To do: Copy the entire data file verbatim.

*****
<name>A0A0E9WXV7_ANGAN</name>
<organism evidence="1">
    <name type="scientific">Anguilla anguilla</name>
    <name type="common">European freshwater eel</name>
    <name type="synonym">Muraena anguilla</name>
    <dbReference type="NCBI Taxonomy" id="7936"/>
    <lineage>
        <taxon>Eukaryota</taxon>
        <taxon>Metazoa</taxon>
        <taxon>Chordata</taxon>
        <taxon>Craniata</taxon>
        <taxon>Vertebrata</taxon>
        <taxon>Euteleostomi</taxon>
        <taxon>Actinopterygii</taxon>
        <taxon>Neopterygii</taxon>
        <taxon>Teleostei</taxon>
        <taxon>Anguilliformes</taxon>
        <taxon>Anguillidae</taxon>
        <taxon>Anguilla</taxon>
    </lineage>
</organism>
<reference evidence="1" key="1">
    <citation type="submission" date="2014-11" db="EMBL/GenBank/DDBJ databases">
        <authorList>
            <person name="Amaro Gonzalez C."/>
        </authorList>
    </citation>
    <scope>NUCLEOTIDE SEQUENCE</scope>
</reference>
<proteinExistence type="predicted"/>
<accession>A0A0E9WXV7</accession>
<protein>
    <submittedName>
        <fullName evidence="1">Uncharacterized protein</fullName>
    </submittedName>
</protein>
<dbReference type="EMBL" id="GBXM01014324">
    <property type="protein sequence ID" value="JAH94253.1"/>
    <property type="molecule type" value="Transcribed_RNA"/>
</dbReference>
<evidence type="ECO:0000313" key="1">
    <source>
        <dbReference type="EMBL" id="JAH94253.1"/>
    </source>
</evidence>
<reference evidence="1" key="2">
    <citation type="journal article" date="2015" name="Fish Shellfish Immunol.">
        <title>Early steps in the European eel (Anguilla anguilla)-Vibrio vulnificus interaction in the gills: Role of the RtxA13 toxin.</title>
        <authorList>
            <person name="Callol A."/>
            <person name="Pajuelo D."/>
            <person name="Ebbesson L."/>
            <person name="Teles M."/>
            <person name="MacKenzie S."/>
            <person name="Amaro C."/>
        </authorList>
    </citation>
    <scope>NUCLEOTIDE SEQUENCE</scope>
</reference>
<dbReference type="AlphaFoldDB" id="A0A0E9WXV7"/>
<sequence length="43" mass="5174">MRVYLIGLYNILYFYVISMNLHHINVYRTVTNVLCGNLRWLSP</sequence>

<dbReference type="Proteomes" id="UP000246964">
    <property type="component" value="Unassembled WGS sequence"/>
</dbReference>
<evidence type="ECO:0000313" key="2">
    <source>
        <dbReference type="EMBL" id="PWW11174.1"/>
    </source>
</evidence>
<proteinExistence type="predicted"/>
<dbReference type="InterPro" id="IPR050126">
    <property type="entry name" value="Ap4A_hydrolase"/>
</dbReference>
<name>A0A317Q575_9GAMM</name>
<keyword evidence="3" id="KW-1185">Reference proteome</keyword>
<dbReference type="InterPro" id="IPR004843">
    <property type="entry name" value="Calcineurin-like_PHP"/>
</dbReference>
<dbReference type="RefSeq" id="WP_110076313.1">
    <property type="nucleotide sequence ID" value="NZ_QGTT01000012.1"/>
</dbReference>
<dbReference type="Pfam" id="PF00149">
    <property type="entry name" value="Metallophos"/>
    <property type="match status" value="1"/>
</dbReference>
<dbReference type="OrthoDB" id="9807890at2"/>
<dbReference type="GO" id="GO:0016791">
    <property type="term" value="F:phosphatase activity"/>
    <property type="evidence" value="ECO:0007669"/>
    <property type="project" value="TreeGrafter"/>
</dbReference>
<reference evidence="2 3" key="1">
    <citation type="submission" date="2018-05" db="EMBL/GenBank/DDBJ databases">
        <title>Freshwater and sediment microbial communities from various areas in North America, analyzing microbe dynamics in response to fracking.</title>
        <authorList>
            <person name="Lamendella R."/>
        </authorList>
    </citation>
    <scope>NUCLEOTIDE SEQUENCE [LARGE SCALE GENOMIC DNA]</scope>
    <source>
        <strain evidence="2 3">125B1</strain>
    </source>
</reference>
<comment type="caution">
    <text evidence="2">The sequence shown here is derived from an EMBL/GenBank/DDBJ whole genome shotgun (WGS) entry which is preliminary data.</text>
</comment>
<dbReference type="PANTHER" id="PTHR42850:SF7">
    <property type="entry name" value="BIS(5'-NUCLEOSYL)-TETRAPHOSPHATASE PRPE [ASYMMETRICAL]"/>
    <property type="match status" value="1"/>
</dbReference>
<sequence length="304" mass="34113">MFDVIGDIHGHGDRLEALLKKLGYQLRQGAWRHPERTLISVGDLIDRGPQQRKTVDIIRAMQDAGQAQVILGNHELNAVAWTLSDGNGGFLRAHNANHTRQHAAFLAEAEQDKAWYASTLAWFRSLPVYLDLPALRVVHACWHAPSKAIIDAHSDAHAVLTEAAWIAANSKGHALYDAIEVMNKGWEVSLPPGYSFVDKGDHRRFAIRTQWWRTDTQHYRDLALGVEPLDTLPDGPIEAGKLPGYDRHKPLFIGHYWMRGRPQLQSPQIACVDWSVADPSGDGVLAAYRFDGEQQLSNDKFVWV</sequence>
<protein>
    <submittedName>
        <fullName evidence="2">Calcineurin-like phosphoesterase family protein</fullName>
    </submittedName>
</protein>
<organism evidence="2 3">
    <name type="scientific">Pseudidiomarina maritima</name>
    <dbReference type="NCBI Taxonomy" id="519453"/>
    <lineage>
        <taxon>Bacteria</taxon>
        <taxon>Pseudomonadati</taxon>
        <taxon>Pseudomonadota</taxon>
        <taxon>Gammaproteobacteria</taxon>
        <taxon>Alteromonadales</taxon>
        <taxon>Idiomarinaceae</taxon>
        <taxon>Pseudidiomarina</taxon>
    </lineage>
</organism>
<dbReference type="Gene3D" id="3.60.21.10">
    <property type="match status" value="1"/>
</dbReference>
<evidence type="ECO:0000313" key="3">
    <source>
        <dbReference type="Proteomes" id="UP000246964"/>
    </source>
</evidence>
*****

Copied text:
<name>A0A0E9WXV7_ANGAN</name>
<organism evidence="1">
    <name type="scientific">Anguilla anguilla</name>
    <name type="common">European freshwater eel</name>
    <name type="synonym">Muraena anguilla</name>
    <dbReference type="NCBI Taxonomy" id="7936"/>
    <lineage>
        <taxon>Eukaryota</taxon>
        <taxon>Metazoa</taxon>
        <taxon>Chordata</taxon>
        <taxon>Craniata</taxon>
        <taxon>Vertebrata</taxon>
        <taxon>Euteleostomi</taxon>
        <taxon>Actinopterygii</taxon>
        <taxon>Neopterygii</taxon>
        <taxon>Teleostei</taxon>
        <taxon>Anguilliformes</taxon>
        <taxon>Anguillidae</taxon>
        <taxon>Anguilla</taxon>
    </lineage>
</organism>
<reference evidence="1" key="1">
    <citation type="submission" date="2014-11" db="EMBL/GenBank/DDBJ databases">
        <authorList>
            <person name="Amaro Gonzalez C."/>
        </authorList>
    </citation>
    <scope>NUCLEOTIDE SEQUENCE</scope>
</reference>
<proteinExistence type="predicted"/>
<accession>A0A0E9WXV7</accession>
<protein>
    <submittedName>
        <fullName evidence="1">Uncharacterized protein</fullName>
    </submittedName>
</protein>
<dbReference type="EMBL" id="GBXM01014324">
    <property type="protein sequence ID" value="JAH94253.1"/>
    <property type="molecule type" value="Transcribed_RNA"/>
</dbReference>
<evidence type="ECO:0000313" key="1">
    <source>
        <dbReference type="EMBL" id="JAH94253.1"/>
    </source>
</evidence>
<reference evidence="1" key="2">
    <citation type="journal article" date="2015" name="Fish Shellfish Immunol.">
        <title>Early steps in the European eel (Anguilla anguilla)-Vibrio vulnificus interaction in the gills: Role of the RtxA13 toxin.</title>
        <authorList>
            <person name="Callol A."/>
            <person name="Pajuelo D."/>
            <person name="Ebbesson L."/>
            <person name="Teles M."/>
            <person name="MacKenzie S."/>
            <person name="Amaro C."/>
        </authorList>
    </citation>
    <scope>NUCLEOTIDE SEQUENCE</scope>
</reference>
<dbReference type="AlphaFoldDB" id="A0A0E9WXV7"/>
<sequence length="43" mass="5174">MRVYLIGLYNILYFYVISMNLHHINVYRTVTNVLCGNLRWLSP</sequence>

<dbReference type="Proteomes" id="UP000246964">
    <property type="component" value="Unassembled WGS sequence"/>
</dbReference>
<evidence type="ECO:0000313" key="2">
    <source>
        <dbReference type="EMBL" id="PWW11174.1"/>
    </source>
</evidence>
<proteinExistence type="predicted"/>
<dbReference type="InterPro" id="IPR050126">
    <property type="entry name" value="Ap4A_hydrolase"/>
</dbReference>
<name>A0A317Q575_9GAMM</name>
<keyword evidence="3" id="KW-1185">Reference proteome</keyword>
<dbReference type="InterPro" id="IPR004843">
    <property type="entry name" value="Calcineurin-like_PHP"/>
</dbReference>
<dbReference type="RefSeq" id="WP_110076313.1">
    <property type="nucleotide sequence ID" value="NZ_QGTT01000012.1"/>
</dbReference>
<dbReference type="Pfam" id="PF00149">
    <property type="entry name" value="Metallophos"/>
    <property type="match status" value="1"/>
</dbReference>
<dbReference type="OrthoDB" id="9807890at2"/>
<dbReference type="GO" id="GO:0016791">
    <property type="term" value="F:phosphatase activity"/>
    <property type="evidence" value="ECO:0007669"/>
    <property type="project" value="TreeGrafter"/>
</dbReference>
<reference evidence="2 3" key="1">
    <citation type="submission" date="2018-05" db="EMBL/GenBank/DDBJ databases">
        <title>Freshwater and sediment microbial communities from various areas in North America, analyzing microbe dynamics in response to fracking.</title>
        <authorList>
            <person name="Lamendella R."/>
        </authorList>
    </citation>
    <scope>NUCLEOTIDE SEQUENCE [LARGE SCALE GENOMIC DNA]</scope>
    <source>
        <strain evidence="2 3">125B1</strain>
    </source>
</reference>
<comment type="caution">
    <text evidence="2">The sequence shown here is derived from an EMBL/GenBank/DDBJ whole genome shotgun (WGS) entry which is preliminary data.</text>
</comment>
<dbReference type="PANTHER" id="PTHR42850:SF7">
    <property type="entry name" value="BIS(5'-NUCLEOSYL)-TETRAPHOSPHATASE PRPE [ASYMMETRICAL]"/>
    <property type="match status" value="1"/>
</dbReference>
<sequence length="304" mass="34113">MFDVIGDIHGHGDRLEALLKKLGYQLRQGAWRHPERTLISVGDLIDRGPQQRKTVDIIRAMQDAGQAQVILGNHELNAVAWTLSDGNGGFLRAHNANHTRQHAAFLAEAEQDKAWYASTLAWFRSLPVYLDLPALRVVHACWHAPSKAIIDAHSDAHAVLTEAAWIAANSKGHALYDAIEVMNKGWEVSLPPGYSFVDKGDHRRFAIRTQWWRTDTQHYRDLALGVEPLDTLPDGPIEAGKLPGYDRHKPLFIGHYWMRGRPQLQSPQIACVDWSVADPSGDGVLAAYRFDGEQQLSNDKFVWV</sequence>
<protein>
    <submittedName>
        <fullName evidence="2">Calcineurin-like phosphoesterase family protein</fullName>
    </submittedName>
</protein>
<organism evidence="2 3">
    <name type="scientific">Pseudidiomarina maritima</name>
    <dbReference type="NCBI Taxonomy" id="519453"/>
    <lineage>
        <taxon>Bacteria</taxon>
        <taxon>Pseudomonadati</taxon>
        <taxon>Pseudomonadota</taxon>
        <taxon>Gammaproteobacteria</taxon>
        <taxon>Alteromonadales</taxon>
        <taxon>Idiomarinaceae</taxon>
        <taxon>Pseudidiomarina</taxon>
    </lineage>
</organism>
<dbReference type="Gene3D" id="3.60.21.10">
    <property type="match status" value="1"/>
</dbReference>
<evidence type="ECO:0000313" key="3">
    <source>
        <dbReference type="Proteomes" id="UP000246964"/>
    </source>
</evidence>